Knowing that you had been involved with weddings in your initial shop, how did you feel when you progressed into working with bigger events and weddings under your own brand?

I have now been in the professional floral industry for some years, first learning the craft in flower shops, which have left me with some treasured memories of those who guided and helped me; and is now I am the owner and creative floral artist of Urban Floral LLC in Wolcott, CT. 

It is designing and completing the personal flowers that give me the most enjoyment, but I am happy to do whatever the bride requires for the venue too.  I also love creating for events, especially as it is usually one consultation, combined with any updates from clients to ensure the event goes smoothly; whilst weddings can be constantly changing – with different ideas for colours, designs, numbers etc, right up until the last moment.

You have a wide range of creative interests, including photography.  How do you combine these interests together?

I continue to challenge myself in a wide variety of ways. I love crafting, using a wide range of media, which can also add a different dimension to my floristry; and I am now stretching myself further with designing a range of decorated footwear. I relax with playing the piano, listening to music and one of my first loves, painting; but it is photography that continues to play a major part in my life.  I now include photography in with the rest of the wedding work; often completing the wedding flowers and immediately progressing onto be the photographer for the special couple, too. Although the photography has become part of my work, I have to say I am still able to enjoy it as a form of relaxation and inspiration as well.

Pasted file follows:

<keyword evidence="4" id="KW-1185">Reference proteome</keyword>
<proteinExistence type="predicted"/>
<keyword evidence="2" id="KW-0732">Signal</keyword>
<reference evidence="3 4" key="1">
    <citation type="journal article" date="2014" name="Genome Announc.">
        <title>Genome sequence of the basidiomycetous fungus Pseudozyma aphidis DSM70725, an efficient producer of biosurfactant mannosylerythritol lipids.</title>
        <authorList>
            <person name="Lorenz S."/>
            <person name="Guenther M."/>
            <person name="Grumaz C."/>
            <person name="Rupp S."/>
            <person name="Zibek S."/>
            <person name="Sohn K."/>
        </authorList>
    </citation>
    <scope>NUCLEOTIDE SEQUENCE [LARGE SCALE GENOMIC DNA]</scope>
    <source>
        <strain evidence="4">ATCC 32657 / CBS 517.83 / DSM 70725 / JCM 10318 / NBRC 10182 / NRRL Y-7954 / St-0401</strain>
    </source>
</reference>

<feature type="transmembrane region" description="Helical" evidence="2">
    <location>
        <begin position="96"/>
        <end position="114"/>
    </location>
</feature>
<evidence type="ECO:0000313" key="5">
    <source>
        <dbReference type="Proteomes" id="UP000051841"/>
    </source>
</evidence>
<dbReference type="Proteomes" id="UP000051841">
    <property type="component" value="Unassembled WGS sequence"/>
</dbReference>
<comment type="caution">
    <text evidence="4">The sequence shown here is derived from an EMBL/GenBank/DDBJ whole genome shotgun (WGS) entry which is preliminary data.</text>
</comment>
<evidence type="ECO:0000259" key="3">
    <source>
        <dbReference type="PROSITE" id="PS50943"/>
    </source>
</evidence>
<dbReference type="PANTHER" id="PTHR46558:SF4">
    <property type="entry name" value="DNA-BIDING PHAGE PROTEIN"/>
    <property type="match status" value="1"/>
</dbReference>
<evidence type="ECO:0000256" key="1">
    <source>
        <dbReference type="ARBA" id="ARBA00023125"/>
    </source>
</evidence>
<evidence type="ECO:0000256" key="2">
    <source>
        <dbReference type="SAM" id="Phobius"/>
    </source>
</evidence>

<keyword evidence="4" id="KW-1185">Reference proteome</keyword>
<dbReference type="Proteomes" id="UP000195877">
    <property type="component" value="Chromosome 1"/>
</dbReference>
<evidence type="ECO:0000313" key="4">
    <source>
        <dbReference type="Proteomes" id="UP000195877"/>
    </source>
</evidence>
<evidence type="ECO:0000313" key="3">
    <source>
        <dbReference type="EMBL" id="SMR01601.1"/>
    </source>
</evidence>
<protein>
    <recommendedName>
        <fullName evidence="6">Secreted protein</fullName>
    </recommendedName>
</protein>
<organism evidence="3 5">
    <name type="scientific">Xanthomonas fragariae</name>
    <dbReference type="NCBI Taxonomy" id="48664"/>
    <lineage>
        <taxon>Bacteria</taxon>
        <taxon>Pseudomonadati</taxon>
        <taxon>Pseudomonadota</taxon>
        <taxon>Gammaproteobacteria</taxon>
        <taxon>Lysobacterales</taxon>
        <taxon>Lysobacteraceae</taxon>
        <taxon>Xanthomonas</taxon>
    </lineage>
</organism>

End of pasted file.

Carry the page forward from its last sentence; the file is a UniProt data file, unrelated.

Having achieved international renown, what do you feel is your signature style?  What would people see in your creative designs that says clearly that it is your work?

I would say part of my signature style is the fact that I change it a lot. It's a constant work in progress. I enjoy learning and experimenting with manipulating materials and creating with differing techniques to obtain the best result in my designs. I guess I can say I progressed and developed from working with spirals and curves, to static lines and on to using dynamic lines, as my mood and interest often lead me in my creations.  Also, my choice of colour palette is constantly transforming as I discover different ways of working with the elements in the colour wheel; to maintain and stimulate my creative ability.

It has been a great privilege for me to get to know this hugely inspirational designer a little better and I am sure that he will continue to enthuse and delight others around him, including the international students working towards their EMC.  I cannot wait to see how he does in the forthcoming competition and wish him every success for that and whatever else he chooses to do in the future.

article by Sara Marie Andrews, EMC